Mr Prasad, who raised the issue at today's cabinet meeting, said the Pay Commission's recommendations were heavily loaded in favour of top bureaucracy while lower grade government employees in all segments, including defence and paramilitary forces, railways and police, had been given a raw deal. The Railway Minister, president of the Rashtriya Janata Dal (RJD) which is an important constituent of the four-year-old UPA coalition government at the Centre, said the recommendations should be thoroughly discussed by the 12-member Empowered Committee, headed by the Cabinet Secretary, before these were implemented.
''The Prime Minister assured that he would look into the matter and take corrective measures,'' Mr Prasad told reporters. After the implementation of the Fifth Central Pay Commission, the differences between the lowest and highest grade of government employees was ten times. ''The Sixth Pay Commission has increased this difference to 12 times,'' he said, adding that it would generate massive discontentment among the employees.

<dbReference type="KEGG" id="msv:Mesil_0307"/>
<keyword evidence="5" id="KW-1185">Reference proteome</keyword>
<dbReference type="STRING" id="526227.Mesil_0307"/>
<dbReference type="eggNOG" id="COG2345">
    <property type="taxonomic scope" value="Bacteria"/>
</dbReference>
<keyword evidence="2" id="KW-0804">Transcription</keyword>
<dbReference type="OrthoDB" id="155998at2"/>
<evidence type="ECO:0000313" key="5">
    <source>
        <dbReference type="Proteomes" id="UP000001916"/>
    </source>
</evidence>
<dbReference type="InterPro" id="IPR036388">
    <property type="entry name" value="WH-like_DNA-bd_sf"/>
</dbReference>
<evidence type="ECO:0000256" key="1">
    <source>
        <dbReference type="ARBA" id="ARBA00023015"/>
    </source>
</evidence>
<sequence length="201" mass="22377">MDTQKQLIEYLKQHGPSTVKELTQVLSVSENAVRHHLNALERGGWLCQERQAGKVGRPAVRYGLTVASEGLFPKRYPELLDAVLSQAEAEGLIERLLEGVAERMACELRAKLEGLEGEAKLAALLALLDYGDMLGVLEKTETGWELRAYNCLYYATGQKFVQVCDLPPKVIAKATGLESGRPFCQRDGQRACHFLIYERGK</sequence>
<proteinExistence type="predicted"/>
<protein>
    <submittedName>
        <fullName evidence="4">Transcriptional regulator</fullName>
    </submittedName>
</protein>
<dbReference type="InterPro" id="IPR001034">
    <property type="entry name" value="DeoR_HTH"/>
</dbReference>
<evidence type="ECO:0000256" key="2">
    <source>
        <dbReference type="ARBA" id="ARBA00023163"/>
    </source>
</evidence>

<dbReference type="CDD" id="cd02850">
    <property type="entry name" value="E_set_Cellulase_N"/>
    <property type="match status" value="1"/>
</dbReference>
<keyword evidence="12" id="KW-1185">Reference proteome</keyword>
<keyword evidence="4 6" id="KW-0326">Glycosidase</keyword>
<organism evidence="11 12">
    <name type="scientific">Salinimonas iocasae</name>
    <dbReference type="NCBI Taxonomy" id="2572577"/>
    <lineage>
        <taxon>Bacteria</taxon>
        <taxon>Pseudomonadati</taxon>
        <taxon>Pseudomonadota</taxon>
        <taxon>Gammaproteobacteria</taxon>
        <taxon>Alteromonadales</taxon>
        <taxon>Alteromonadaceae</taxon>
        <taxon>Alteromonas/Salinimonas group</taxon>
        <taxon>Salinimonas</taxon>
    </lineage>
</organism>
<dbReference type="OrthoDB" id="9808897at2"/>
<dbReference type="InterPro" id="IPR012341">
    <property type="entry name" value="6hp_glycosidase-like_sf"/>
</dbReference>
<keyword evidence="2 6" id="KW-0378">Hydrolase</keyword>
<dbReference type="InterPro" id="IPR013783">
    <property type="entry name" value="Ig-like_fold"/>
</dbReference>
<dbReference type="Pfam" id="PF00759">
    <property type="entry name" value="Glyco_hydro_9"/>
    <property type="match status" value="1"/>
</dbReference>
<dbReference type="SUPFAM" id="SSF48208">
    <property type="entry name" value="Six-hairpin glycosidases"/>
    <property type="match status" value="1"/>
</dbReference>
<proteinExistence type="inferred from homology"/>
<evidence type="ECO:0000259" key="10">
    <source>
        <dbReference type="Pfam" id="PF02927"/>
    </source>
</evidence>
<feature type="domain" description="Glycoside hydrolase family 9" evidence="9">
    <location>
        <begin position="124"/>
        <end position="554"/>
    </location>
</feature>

Mr Prasad said the ''discrepancies and anomalies'' in the Pay Commission recommendations had affected a sizeable workforce of the Railways also. ''It is amazing that the Pay Commission did not even consider the massive turnaround of the Railways during the last four years.
Instead, its recommendations for the railway employees are based on the report of the Rakesh Mohan Committee of 2001, when the railways was having a precarious financial condition,'' he pointed out. The minister said various unions of railway employees had been threatening to go on a strike in protest against the recommendations.
''The distortions need to be corrected before the Pay Commission's recommendations are implememnted,'' he said. Mr Prasad also said prices of foodgrains and essential commodities had skyrocketed barely days after the recommendations of the Pay Commission. ''The two issues appear to be interlinked and the role of BJP-backed traders must be investigated,'' he demanded.
He said the Centre had instructed states to strictly enforce Essential Commodities Act but only five of them had so complied with it. ''The Centre will have to be firm with the errant states,'' he added.